B. Self-Regulatory Organization's Statement on Burden on Competition

CBOE does not believe that the proposed rule change will impose any burden on competition that is not necessary or appropriate in furtherance of the purposes of the Act. The Exchange does not believe that the proposed elimination of the Program will impose an unnecessary burden on intramarket competition because e-DPMs, who are all also PMMs (for orders on which they are preferred), will merely be placed in the same competitive position as PMMs (for orders on which they are preferred). The Exchange does not believe that the proposed elimination of the Program will impose an unnecessary burden on intermarket competition because other U.S. options exchanges do not have programs similar to the Program (though they do have programs similar to CBOE's PMM program), and because the elimination of Program only affects e-DPMs on CBOE.

C. Self-Regulatory Organization's Statement on Comments on the Proposed Rule Change Received From Members, Participants, or Others

The Exchange neither solicited nor received comments on the proposed rule change.Start Printed Page 69725

III. Date of Effectiveness of the Proposed Rule Change and Timing for Commission Action

Within 45 days of the date of publication of this notice in the Federal Register or within such longer period up to 90 days (i) as the Commission may designate if it finds such longer period to be appropriate and publishes its reasons for so finding or (ii) as to which the Exchange consents, the Commission will:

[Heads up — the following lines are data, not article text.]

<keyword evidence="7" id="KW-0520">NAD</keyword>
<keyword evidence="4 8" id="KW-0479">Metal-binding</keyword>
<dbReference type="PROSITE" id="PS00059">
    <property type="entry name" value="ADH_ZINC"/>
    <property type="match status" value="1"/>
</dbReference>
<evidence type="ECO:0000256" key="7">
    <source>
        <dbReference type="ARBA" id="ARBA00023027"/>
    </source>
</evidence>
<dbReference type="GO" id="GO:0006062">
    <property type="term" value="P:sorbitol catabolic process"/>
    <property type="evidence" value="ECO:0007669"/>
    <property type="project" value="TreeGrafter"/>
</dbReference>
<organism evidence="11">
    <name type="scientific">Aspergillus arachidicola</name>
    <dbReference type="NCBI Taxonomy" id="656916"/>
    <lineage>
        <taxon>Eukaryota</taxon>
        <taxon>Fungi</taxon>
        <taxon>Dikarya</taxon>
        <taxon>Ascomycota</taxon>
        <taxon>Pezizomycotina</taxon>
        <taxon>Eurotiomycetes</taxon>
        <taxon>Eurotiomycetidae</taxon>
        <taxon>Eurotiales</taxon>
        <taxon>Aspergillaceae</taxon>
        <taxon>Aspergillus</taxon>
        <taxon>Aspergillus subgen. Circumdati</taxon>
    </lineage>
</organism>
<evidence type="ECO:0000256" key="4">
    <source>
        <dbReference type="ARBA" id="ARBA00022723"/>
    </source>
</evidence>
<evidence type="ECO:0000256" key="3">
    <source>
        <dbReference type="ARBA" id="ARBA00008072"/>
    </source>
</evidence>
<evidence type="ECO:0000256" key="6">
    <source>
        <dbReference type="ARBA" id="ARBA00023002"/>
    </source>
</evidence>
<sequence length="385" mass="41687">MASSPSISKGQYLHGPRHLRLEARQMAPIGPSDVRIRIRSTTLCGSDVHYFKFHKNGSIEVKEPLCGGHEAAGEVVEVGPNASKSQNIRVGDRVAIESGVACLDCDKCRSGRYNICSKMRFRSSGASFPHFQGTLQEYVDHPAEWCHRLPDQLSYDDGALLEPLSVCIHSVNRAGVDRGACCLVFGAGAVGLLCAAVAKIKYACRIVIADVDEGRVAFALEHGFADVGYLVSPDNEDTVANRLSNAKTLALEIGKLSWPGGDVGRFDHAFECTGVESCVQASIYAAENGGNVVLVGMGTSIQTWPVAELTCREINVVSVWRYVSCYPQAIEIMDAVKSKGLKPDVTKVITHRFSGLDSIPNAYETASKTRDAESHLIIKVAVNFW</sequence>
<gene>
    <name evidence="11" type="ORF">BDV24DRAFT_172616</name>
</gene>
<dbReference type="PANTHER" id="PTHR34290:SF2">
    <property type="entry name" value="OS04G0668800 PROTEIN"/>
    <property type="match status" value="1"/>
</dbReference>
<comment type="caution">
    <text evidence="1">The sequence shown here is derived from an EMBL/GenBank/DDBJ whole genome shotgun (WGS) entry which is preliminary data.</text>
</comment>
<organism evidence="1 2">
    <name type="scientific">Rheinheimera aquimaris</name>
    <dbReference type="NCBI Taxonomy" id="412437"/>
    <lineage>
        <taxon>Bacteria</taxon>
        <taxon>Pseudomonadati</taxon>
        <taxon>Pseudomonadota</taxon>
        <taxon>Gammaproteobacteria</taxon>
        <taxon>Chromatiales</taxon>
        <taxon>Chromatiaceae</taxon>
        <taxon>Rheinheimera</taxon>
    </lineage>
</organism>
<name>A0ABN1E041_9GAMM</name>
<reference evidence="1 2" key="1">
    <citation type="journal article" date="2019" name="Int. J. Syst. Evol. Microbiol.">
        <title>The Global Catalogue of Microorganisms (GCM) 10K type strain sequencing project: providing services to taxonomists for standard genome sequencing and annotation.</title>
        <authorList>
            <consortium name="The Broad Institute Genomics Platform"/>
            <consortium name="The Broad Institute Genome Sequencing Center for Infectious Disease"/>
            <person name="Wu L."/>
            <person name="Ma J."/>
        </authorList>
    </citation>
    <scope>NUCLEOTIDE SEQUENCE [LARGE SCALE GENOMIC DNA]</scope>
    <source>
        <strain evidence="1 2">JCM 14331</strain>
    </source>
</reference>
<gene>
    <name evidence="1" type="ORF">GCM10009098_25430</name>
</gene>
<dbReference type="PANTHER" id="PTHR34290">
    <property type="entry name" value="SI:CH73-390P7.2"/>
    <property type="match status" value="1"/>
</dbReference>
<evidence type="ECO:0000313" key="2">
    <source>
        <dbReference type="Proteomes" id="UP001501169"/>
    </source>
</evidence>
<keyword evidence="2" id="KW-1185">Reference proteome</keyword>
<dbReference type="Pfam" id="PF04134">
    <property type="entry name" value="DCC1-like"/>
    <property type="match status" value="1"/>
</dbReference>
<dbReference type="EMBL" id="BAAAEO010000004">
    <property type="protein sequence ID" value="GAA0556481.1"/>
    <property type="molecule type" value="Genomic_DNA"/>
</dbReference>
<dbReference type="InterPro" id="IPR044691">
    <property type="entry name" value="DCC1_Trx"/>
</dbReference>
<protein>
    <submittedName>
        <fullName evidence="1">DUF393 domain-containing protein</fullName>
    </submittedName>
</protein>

A. By order approve or disapprove such proposed rule change, or

B. institute proceedings to determine whether the proposed rule change should be disapproved.

IV. Solicitation of Comments

Interested persons are invited to submit written data, views, and arguments concerning the foregoing, including whether the proposed rule change is consistent with the Act. Comments may be submitted by any of the following methods:

Electronic Comments

Paper Comments

  • Send paper comments in triplicate to Elizabeth M. Murphy, Secretary, Securities and Exchange Commission, 100 F Street NE., Washington, DC 20549-1090.